“There was no mention of faith schools, tackling religious persecution or ending homelessness. We will be calling for manifesto commitments in these areas from all main parties ahead of the election, to make sure they are not overlooked.”
The Catholic Union’s annual Craigmyle Lecture was delivered this year by the Labour peer and founder of Blue Labour, Lord Glasman.
Lord Glasman addressed Catholic Union members and friends at the University of Notre Dame’s London campus near Trafalgar Square on Thursday 10 October about “Catholic Social Thought and the Economics of the Common Good”
Lord Glasman said it was “extremely generous” for someone who is not Catholic to be invited to give a talk on Catholic social teaching. But he stressed the universal appeal of Catholic social thought, and reminded his audience of the role of the Church in the development of the Labour movement in Britain. “Catholic social thought is in exile in this country and it is time for it to come home”, he said.
The talk also touched on Brexit and Lord Glasman said that the “abandonment of Catholic values which had been at the heart of the EU” had helped to create a disconnect between people and politics in Europe. He described this moment as a time of change which was “disturbing and frightening to many people.”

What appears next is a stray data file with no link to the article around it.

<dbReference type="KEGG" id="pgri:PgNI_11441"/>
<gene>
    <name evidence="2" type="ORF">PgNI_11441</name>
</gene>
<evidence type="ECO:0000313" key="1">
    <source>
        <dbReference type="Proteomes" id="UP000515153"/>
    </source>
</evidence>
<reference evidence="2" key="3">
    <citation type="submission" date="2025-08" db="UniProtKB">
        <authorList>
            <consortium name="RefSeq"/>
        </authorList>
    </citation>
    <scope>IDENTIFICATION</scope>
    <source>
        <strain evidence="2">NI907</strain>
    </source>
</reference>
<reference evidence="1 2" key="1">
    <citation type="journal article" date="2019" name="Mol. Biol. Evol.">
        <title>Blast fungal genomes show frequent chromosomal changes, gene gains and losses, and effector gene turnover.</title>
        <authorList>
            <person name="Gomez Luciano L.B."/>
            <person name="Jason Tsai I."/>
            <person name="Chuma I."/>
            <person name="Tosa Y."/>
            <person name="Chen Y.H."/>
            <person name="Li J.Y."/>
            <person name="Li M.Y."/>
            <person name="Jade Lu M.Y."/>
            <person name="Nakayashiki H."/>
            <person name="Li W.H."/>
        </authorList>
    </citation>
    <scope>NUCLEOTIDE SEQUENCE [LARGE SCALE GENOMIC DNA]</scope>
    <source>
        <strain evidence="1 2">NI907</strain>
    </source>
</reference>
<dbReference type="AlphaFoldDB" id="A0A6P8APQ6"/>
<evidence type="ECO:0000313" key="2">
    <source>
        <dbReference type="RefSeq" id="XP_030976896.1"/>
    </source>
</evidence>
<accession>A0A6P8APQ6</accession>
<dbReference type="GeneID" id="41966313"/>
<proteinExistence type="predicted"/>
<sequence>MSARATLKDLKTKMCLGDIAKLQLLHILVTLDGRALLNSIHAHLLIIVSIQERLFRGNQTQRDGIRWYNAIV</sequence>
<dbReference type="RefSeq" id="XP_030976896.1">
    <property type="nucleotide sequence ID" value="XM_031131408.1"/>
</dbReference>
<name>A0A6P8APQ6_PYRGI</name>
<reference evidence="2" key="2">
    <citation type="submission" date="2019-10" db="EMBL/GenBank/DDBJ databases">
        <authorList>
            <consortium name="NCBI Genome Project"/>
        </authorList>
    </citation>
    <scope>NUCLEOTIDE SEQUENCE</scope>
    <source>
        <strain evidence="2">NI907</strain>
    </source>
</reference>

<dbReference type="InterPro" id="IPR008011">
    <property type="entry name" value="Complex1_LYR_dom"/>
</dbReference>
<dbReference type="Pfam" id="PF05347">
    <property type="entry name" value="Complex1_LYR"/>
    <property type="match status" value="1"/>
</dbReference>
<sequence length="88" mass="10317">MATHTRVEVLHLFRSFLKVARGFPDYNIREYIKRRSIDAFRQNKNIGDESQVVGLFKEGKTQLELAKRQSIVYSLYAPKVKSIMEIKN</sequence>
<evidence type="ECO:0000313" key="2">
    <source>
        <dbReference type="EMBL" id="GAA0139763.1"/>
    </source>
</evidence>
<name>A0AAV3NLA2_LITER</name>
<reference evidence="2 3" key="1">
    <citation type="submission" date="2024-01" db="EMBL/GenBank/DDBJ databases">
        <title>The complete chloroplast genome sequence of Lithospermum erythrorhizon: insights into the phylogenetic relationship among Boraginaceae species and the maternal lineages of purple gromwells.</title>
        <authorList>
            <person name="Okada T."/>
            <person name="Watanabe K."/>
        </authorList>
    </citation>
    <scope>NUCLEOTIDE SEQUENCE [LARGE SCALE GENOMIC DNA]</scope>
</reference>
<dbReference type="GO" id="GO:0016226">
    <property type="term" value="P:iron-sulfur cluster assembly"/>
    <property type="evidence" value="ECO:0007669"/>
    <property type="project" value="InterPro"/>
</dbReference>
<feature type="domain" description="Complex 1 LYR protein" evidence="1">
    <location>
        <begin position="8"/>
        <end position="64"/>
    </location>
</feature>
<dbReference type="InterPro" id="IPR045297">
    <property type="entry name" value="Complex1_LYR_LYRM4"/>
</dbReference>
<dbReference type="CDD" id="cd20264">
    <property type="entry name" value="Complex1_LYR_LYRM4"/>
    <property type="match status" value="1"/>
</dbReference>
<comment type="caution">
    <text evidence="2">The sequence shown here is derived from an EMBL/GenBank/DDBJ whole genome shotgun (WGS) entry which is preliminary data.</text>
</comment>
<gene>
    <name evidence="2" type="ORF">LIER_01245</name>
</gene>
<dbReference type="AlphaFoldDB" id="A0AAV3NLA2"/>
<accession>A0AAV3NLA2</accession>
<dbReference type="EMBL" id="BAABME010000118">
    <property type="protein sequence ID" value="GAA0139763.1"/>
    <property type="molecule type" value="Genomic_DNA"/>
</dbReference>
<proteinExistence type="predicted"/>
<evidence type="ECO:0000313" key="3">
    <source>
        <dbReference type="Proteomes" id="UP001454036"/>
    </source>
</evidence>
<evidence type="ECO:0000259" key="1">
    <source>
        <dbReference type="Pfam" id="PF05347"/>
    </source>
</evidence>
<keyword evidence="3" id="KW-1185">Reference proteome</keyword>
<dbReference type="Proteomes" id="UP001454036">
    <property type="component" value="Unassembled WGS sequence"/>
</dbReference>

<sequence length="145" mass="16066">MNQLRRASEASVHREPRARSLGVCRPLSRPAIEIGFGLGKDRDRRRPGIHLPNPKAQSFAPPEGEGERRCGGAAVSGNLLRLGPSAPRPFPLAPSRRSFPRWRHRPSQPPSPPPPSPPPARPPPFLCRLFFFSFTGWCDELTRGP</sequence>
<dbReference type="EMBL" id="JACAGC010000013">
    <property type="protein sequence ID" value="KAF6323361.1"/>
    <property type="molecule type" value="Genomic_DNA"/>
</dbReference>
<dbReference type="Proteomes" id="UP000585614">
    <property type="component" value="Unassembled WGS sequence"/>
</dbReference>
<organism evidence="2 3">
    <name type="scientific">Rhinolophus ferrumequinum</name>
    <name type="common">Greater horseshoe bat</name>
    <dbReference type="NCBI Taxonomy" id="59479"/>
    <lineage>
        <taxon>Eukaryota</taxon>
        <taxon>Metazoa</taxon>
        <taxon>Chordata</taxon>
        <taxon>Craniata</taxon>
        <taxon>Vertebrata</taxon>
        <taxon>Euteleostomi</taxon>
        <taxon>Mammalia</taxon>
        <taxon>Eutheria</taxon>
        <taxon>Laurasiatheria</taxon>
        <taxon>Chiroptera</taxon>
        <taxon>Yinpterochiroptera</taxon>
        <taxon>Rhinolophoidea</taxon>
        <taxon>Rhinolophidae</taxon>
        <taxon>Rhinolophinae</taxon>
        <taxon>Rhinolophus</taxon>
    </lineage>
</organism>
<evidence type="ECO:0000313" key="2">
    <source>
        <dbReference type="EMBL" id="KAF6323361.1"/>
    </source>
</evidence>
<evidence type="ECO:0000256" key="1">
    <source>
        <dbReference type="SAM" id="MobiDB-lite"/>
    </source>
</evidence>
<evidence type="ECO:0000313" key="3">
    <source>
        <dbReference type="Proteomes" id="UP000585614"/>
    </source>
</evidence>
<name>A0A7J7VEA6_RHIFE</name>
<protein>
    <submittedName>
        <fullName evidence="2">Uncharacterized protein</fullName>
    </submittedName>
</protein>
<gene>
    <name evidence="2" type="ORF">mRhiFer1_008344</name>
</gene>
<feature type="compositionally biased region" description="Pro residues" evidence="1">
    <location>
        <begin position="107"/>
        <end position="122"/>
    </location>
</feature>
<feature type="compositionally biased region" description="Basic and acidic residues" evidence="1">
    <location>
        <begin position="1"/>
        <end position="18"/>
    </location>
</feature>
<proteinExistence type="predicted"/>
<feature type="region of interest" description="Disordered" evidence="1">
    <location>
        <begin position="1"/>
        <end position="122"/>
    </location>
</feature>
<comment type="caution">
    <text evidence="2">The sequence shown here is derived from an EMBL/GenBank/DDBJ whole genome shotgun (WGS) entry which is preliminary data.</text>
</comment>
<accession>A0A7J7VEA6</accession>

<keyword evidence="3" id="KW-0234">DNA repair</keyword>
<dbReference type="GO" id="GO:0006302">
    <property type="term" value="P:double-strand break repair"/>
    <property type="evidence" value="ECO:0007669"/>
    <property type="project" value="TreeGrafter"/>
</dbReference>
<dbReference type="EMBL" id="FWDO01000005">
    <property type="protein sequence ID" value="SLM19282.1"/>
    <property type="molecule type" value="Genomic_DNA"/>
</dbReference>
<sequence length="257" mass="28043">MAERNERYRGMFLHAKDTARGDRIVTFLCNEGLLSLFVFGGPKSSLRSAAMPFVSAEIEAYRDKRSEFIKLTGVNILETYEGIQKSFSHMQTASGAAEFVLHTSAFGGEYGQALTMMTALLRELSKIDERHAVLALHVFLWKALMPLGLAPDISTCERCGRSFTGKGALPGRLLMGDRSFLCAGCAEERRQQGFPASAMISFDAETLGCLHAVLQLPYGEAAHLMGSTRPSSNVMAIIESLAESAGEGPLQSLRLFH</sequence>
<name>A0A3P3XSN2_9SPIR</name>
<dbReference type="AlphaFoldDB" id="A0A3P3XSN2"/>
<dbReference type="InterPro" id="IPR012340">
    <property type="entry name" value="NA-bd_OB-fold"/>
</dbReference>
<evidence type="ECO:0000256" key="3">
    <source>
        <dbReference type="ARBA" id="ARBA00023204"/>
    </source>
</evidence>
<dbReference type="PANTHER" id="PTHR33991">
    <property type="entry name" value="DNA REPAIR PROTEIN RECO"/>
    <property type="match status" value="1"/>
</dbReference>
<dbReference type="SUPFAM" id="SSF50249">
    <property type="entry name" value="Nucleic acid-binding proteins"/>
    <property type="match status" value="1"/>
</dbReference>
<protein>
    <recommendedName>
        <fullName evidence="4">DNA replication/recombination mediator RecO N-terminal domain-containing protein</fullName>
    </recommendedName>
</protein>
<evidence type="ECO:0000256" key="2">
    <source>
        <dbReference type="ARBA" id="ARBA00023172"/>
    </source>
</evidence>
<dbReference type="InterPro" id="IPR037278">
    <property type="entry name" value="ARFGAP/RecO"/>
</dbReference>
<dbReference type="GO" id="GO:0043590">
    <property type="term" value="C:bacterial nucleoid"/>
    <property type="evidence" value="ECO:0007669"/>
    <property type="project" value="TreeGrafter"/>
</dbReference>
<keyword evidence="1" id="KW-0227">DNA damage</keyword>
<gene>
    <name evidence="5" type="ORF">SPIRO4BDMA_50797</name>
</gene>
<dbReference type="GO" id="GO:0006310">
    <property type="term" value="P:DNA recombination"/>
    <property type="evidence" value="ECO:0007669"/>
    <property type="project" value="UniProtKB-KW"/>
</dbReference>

Catholic Union Head of Public Affairs, James Somerville-Meikle commented: “This was a fantastic talk from someone who knows the Labour movement inside out in this country. It was a timely reminder of the importance of Catholic Social Teaching to people across the political spectrum, in our past and hopefully in our future. At a time when our politics can often be focused on the short term – this was good to be reminded about what our politicians should be striving to achieve: dignity in work, fair markets, and a more even distribution of wealth. We are extremely grateful to Lord Glasman for his insights into this fascinating time in politics.”
The text of Lord Glasman’s talk is available here: Catholic Social Thought and the Economics of the Common Good
The Catholic Union has called on the Prime Minister to include a commitment to promote freedom of religion or belief as part of its programme for Government. See below:
Queen’s Speech commitment (1)